For Drom, that means celebrating it’s tenth anniversary this month is a huge accomplishment. What’s the secret? Perhaps that there really is no secret. It’s just working hard and distinguishing yourself in the market.
The biggest thing that makes Drom stand out is the wide view they take on booking different music. Not only do they look for a variety of genres, but also a variety of nations. Many times, what’s popular in non-American/British/Canadian markets can be obscured here, but the moment somebody finally hears them, it’s popular. That’s what’s called an inefficiency in the game (if anyone’s read Moneyball).
The resulting lineups can be called “world music,” but really, it could be what’s about to be popular. I got a chance to dive a bit deeper into Drom’s mission and the advocacy that has stemmed from that mission with music director Mehmet Dede and co-owner Serdar Ilhan.
Your venue’s reputation as a “world music” venue has certainly manifested itself in the variety of genres you can find there. Mongolian throat singing though? How did that happen? What was the response from club-goers?
Mehmet: We present a variety of styles from commercial shows to niche genres. We are lucky to be living in New York, where there seems to be an audience for really everything, Mongolian throat singing included. Our audience is very eclectic, well traveled, and it’s just amazing to be in a position to present under-the-radar music for those interested.
Speaking of that term “world music,” what do you think of it? It really seems to be a catch-all for genres not of American or European descent.
Serdar: World music was kind of a new genre when I started promoting ethnic music in NYC in the ’90s. We started with Turkish and Balkan music, but over time hosted so many significant and culturally important sounds from around the world. Today, world music is very much welcomed in the US with enthusiasm. I believe that as long as there is an ethnic element or instrument to it, folk or jazz can be world music, too.
Many of the acts you book certainly have an appeal to specific diaspora in the city, but do you see a lot of crossover appeal? Do you try and encourage it?
Serdar: We encourage cross-pollination as much as we can. For example Al di Meola played with Husnu Senlendirici, who is a Turkish Gypsy Clarinet maestro. The sound that came out was simply amazing. Collaboration in music creates amazing sounds. I personally love it and would like to see more of it.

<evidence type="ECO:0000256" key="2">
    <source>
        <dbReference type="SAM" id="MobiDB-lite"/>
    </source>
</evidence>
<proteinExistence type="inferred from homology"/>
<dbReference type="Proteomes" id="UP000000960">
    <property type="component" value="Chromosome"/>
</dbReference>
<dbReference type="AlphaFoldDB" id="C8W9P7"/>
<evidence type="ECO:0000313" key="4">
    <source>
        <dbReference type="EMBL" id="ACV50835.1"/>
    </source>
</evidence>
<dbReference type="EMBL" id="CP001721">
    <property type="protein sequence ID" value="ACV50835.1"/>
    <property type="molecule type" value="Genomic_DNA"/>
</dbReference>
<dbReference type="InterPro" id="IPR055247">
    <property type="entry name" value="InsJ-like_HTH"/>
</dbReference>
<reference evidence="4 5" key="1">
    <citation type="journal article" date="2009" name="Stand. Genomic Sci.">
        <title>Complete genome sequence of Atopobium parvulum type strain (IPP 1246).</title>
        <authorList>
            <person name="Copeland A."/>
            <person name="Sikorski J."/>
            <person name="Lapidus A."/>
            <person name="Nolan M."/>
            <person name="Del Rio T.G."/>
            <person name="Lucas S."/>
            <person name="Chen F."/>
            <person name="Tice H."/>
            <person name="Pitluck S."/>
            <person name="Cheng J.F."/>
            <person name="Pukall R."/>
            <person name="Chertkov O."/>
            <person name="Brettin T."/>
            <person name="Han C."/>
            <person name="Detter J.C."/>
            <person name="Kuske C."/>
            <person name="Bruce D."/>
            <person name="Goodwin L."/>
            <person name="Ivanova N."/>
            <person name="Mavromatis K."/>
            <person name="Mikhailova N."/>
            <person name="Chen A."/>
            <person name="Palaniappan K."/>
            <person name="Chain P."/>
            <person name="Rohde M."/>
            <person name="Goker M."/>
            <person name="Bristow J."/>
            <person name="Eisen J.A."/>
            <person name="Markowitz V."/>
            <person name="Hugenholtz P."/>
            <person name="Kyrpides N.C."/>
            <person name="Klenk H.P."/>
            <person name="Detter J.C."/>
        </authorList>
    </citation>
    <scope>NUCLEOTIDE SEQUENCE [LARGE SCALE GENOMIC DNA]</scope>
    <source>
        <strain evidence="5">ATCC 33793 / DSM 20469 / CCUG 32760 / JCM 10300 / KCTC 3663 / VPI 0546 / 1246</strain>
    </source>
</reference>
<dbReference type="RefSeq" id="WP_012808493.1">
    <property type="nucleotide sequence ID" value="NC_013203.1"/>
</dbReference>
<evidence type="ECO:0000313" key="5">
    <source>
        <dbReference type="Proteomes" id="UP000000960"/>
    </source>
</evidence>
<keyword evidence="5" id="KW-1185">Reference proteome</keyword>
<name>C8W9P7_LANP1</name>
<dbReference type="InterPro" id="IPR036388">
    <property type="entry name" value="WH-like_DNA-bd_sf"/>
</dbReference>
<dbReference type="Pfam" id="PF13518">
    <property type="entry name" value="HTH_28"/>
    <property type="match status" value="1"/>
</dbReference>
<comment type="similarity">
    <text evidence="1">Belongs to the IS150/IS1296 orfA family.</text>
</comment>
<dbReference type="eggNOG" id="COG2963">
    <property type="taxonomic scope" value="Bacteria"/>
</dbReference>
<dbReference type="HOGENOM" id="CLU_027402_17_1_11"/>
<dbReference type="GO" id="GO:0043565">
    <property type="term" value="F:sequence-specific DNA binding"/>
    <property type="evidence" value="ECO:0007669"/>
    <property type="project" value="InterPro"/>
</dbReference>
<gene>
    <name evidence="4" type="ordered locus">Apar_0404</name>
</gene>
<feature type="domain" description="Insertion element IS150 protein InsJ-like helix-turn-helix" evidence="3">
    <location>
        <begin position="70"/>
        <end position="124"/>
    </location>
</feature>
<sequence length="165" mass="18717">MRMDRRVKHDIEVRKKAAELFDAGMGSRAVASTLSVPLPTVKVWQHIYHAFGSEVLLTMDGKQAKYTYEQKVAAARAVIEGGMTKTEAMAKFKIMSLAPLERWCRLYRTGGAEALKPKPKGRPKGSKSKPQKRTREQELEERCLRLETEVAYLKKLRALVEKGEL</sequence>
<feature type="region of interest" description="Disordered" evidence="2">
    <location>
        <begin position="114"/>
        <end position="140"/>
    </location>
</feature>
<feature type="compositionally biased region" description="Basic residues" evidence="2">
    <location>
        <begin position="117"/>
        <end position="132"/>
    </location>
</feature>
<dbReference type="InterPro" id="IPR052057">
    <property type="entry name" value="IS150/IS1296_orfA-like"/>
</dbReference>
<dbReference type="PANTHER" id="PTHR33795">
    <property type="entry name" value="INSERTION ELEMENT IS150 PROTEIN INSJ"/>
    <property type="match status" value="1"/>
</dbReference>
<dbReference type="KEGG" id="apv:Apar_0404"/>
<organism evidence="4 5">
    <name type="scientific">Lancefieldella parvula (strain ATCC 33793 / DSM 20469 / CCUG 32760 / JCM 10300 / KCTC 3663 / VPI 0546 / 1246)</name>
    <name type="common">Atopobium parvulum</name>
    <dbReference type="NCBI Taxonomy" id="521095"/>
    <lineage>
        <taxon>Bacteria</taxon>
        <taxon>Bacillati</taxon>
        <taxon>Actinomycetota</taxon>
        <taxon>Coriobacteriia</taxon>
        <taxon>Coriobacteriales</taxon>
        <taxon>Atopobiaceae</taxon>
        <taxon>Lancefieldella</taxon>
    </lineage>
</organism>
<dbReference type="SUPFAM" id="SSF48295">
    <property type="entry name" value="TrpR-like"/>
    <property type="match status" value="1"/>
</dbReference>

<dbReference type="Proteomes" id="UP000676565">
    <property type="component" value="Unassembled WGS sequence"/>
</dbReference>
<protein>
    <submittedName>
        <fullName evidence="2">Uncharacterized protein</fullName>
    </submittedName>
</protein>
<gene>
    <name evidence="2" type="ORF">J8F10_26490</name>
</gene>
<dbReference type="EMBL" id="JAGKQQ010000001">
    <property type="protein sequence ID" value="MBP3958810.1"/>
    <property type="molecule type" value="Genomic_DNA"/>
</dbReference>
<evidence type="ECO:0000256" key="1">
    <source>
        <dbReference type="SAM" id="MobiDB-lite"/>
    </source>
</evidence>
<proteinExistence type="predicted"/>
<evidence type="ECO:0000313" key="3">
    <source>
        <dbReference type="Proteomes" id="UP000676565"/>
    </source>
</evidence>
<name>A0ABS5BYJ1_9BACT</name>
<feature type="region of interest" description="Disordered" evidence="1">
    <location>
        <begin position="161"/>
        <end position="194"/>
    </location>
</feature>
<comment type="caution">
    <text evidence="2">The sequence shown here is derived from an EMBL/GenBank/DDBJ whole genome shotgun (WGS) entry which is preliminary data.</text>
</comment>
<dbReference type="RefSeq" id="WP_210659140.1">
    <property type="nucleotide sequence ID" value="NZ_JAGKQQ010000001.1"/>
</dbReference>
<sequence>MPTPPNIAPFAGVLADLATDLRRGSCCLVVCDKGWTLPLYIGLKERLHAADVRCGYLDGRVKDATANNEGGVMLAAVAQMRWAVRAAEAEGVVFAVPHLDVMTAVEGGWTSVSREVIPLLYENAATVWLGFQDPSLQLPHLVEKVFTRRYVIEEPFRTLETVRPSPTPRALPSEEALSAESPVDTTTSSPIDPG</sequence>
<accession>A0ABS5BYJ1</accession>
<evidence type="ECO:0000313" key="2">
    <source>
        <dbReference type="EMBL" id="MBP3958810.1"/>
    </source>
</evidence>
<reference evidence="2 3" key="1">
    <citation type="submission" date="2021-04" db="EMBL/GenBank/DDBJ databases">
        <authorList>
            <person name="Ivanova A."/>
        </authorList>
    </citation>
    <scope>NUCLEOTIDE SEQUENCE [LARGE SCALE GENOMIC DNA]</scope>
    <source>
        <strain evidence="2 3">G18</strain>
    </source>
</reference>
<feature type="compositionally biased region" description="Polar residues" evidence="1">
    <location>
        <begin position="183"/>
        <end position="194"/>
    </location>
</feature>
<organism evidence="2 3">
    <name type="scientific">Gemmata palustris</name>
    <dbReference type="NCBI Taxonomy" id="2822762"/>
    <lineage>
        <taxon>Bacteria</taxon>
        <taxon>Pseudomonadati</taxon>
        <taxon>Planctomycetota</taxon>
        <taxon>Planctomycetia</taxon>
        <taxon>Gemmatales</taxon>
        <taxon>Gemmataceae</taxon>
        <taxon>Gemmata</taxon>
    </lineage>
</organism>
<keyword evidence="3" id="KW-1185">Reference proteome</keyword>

Ethnic, cultural, and religious xenophobia seem to be at a high now. How do you see your role in exposing people to cultures they may not have known a lot about through music?
Mehmet: All of us serve a purpose in society – some are amazing cooks with delicious recipes, others broker peace. I see our mission as providing a stage, quite literally, for artists to express their ideas, music, and talents. We can overcome ignorance by informing each other and we hope to continue presenting music, culture, and art with a message.
Okay, we’ve covered some heavy ground, let’s lighten it up. Tell me about Istanbulive, how did that come together?
Serdar: That was a collaboration with SummerStage, who had asked us to curate a day of music from Turkey. As you know, they present a whole lot of other sounds from around the world. When we held it on the Central Park grounds in 2009, we had over 7,000 people attend, which blew our minds. We did that for three years and then moved it to Lincoln Center. All in all we presented seven editions which raised the profile of the city and country.
What are some dream acts that you’d love to work with?
Mehmet: We established ourselves as a showcase venue for acts on the way up. For me there is no greater pleasure then seeing a band in a small, intimate room before they land on festival stages around the world. As long as the music is good, I’d love to work with any act.
In the ten years you’ve been around, what’s been your favorite experience?
Serdar: It’s very hard to choose, we had many unforgettable events! For example, Sir James Galway’s album release party with a Cuban band, a full house with Hillary Hahn right after her The Met concert, seeing Anthony and the Johnson walk into the club to watch a Serbian vocalist alongside Debbie Harry and Marina Abromovic. The list goes on and on.
Mehmet: For me seeing Snarky Puppy, Gregory Porter, Robert Glasper, among others, perform on the Drom stage before they went on to become big was a blessing.
Are there any upcoming events that we should know about?
Mehmet: We are celebrating our 10th anniversary in June with a wide range of shows from Balkan Brass band Slavic Soul Party to jazz greats Randy Brecker and Tim Reis, the funky/global soul band Brooklyn Gypsies, hot jazz band Mona’s Hot Four, and so many more. We hope you can join us for a few of the shows.
Check out what’s coming up at Drom on their official website.
85 Avenue A
New York, NY 10009
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